English Bible Translations (5)

Dangerous Deficiencies of Dynamic Equivalence

Continuing the series, our brother details further concerns about Dynamic Equivalence (“DE”)

8. DE exalts the Reader Instead of the Author

The consumer-oriented Gallup-poll mentality of our culture has led translators and publishers to give readers what they want—rather than what they need. DE (Dynamic Equivalence) wrongly prioritizes the reaction of the reader instead of the intent of the Author. It’s all about you, the “target audience.” This exaltation of the reader is at the heart of the DE philosophy and is obvious in the endless number of “niche” Bibles.

  • “The NIV Adventure Bible. Kids can’t get into grown-up Bibles. But this revised edition is perfect for your 8-12 year old! Give kids the Bible that speaks their language!”
  • “The NIV Teen Devotional Bible. Why do young people make such a strong connection with this Bible? Because the 260 dynamite daily devotionals were written by teens—you can’t get any kid-friendlier than that!”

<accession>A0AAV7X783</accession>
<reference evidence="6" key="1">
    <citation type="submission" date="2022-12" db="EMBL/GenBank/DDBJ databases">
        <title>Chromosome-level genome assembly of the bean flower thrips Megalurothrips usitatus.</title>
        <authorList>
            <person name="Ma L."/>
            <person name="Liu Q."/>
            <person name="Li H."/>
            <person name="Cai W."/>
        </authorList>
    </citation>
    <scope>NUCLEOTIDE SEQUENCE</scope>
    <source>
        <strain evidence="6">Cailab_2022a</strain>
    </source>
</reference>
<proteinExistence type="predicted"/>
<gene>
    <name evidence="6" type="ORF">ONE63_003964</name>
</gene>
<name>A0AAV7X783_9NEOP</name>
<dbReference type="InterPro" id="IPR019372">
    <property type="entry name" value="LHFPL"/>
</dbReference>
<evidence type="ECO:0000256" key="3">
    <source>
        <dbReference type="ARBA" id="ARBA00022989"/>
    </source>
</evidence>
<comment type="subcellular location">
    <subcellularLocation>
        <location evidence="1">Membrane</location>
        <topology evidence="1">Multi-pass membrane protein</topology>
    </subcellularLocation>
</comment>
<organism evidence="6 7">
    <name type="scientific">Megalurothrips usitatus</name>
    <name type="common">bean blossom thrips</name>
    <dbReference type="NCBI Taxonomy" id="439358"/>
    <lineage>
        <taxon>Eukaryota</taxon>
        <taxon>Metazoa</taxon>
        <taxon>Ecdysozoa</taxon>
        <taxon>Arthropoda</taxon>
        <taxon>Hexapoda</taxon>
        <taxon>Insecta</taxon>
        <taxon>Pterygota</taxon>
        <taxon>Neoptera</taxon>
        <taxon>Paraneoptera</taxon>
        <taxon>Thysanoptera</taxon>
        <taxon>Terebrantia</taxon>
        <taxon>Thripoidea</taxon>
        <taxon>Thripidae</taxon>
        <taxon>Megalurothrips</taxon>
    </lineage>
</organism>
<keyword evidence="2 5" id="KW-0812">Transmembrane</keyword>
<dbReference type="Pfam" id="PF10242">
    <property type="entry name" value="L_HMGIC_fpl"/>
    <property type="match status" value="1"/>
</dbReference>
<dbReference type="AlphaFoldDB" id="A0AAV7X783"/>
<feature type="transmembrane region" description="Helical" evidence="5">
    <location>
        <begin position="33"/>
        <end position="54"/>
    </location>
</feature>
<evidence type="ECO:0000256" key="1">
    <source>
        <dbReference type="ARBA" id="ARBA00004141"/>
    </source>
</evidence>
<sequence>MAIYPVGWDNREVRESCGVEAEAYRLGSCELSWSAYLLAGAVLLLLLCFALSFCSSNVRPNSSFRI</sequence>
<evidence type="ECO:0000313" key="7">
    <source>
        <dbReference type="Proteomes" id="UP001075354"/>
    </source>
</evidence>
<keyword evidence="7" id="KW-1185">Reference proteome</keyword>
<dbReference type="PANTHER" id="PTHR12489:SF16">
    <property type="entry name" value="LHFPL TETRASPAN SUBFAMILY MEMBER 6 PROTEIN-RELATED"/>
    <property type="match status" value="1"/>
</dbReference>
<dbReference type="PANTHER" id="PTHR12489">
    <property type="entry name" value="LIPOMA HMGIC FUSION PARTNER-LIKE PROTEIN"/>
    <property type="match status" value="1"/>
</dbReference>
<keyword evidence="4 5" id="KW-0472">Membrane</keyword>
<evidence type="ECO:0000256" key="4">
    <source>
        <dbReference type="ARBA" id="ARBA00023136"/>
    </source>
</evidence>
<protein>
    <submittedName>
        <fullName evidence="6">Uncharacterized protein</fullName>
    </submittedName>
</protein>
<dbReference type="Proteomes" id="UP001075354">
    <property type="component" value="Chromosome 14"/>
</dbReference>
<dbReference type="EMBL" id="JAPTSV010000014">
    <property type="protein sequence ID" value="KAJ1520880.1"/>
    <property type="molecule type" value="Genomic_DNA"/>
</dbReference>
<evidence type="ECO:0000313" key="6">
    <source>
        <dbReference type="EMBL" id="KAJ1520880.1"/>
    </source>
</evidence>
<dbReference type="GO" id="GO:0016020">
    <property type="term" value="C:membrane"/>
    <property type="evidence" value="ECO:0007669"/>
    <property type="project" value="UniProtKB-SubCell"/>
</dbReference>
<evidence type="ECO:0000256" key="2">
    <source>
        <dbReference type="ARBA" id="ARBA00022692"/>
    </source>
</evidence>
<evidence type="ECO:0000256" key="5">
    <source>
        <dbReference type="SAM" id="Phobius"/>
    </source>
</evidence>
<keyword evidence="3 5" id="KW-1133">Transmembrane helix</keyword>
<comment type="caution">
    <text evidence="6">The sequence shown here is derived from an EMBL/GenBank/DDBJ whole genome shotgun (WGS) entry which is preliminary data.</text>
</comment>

• “The NIV Teen Study Bible. Cool and colorful, this Bible speaks clearly to the issues your 11 to 16-year olds face. ‘Dear Sam’ advice column, ‘Direct Line’ to God on various topics, ‘Jericho Joe,’ the cartoon character.”

These promotional pieces emphasize the egocentric response of the reader to the text—how it makes him feel—rather than the objective meaning of the words and phrases. Contrast this flippant and self-centered attitude with the words of the psalmist: “Not unto us, O LORD, not unto us, but unto Thy name give glory” (Ps 115:1 KJV).

9. DE Oversimplifies and Trivializes the Bible

According to a promotion piece for The Message, “Eugene Peterson’s fresh paraphrase is written in the informal rhythms and easy idiom of contemporary English—the way you’d talk to your friends, write an e-mail, or discuss the big football game.” DE translations make the Bible a casual book. These versions mesh nicely with a pervasive laziness that expects all pursuits in life to be easy. While essentially literal translations (e.g. KJV, ESV) require a high school reading level, DE translations patronize their readers by writing at a third or fourth grade level. They write as if their readers are incapable of serious thinking and impatient with any sentence that is not immediately understandable.